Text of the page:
Not everyone, however, is enamored with classics. Some people find them old-fashioned. Some think that they are too demanding or that they don’t fit their lifestyle. Can you wear Chanel No 19 while cleaning your flat? Or don Mitsouko for a supermarket run? While as I’ve said many times before, you need not like the classics, giving them a chance will benefit your understanding of perfumery. Another important consideration is that classical ideas are often reused in niche fragrances, so instead of paying the niche prices, you can find the same thing–and often of much better quality–from the original source.

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Penhaligon’s The Favourite Perfume Giveaway

I hope that everyone’s week is starting well. Today we have a generous giveaway made possible by Bois de Jasmin’s reader Steven. Steven would like to give away a full bottle of Penhaligon’s The Favourite, 3.4oz, 100ml. It’s fresh, in good condition, with the original box. Steven’s wife received it as a gift from her work colleagues, but it’s not her style of fragrance, and she and Steven would like to send it to someone who can appreciate it. They both like reading your comments. Steven can send his package anywhere in the USA (sanitized and well-wrapped, of course).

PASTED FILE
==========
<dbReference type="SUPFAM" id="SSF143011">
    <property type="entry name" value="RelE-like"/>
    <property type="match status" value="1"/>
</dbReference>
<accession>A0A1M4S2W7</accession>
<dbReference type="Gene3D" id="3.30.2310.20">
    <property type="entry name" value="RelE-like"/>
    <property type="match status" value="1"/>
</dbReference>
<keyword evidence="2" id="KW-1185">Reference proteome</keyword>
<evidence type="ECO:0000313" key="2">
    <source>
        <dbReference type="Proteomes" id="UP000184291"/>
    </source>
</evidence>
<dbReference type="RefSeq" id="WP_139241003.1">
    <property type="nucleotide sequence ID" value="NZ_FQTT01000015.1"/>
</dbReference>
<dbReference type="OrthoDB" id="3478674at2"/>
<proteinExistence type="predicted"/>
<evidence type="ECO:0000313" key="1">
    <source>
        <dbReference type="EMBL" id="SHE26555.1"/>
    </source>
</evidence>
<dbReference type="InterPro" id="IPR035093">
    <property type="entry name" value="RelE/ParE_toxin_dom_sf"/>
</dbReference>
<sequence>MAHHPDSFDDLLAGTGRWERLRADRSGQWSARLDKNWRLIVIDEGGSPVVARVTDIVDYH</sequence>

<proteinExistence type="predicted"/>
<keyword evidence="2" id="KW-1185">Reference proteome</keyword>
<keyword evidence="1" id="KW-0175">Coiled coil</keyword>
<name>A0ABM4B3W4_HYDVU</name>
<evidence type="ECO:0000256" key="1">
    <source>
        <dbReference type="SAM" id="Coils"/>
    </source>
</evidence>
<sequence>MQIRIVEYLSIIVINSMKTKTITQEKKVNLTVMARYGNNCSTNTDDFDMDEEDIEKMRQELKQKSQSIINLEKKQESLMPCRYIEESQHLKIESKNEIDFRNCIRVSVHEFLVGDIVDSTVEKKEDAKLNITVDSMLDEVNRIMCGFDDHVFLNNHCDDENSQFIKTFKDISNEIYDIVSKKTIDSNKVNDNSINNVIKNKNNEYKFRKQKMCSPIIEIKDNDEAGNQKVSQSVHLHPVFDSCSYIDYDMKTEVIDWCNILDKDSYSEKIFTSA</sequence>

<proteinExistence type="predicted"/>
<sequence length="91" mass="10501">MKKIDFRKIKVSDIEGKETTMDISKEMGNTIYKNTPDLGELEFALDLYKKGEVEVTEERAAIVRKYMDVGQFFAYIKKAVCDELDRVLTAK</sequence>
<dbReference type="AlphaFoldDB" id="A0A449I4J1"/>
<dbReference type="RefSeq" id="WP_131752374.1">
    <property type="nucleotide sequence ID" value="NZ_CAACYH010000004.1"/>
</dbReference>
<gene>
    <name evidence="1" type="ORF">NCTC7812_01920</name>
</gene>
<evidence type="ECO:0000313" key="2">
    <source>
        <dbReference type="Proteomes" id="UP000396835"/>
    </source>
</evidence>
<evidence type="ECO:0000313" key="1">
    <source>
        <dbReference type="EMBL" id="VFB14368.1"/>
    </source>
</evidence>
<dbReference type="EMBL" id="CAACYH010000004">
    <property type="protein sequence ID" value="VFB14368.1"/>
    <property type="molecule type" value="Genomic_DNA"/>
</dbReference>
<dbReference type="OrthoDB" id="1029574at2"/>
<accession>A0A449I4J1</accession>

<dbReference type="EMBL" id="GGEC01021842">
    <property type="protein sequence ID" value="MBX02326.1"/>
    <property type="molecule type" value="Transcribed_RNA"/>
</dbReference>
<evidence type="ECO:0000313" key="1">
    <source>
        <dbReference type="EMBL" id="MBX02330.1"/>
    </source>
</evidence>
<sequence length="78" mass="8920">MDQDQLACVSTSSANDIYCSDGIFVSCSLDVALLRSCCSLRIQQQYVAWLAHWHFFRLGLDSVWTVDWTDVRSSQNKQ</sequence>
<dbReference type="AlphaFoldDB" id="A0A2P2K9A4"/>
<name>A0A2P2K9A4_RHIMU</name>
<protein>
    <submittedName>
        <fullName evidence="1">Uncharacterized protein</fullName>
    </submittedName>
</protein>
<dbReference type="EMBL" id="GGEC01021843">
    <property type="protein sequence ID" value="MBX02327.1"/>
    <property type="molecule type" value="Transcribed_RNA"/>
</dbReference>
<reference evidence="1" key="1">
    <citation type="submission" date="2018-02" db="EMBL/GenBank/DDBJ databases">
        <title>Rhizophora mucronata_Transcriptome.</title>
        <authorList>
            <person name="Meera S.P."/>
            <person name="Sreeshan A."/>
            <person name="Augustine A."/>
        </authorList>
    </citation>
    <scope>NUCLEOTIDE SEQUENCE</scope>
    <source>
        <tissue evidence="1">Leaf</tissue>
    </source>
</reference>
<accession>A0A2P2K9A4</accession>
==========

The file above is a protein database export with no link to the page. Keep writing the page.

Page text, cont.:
I would like to thank our entire Bois de Jasmin community for your generosity and kindness, whether it means giveaways like this, advice or comments.

We are not responsible for leaks or damage during transit or for lost packages.

To participate, please answer these questions. I will randomly draw one winner.

1. Steven’s wife is currently looking for a new fragrance. As Steven says, “she doesn’t like florals or citrus. She like woods and spices. Caron Parfum Sacré used to be her signature, but now she wants something more modern and maybe lighter. Something that can work in hot weather too.” Can you please recommend a fragrance or two?
2. May I contact you via email to notify you of your win and share your email with Steven?

The contest is now closed. The winner is Elaine. Congratulations! I will contact the winner by email shortly.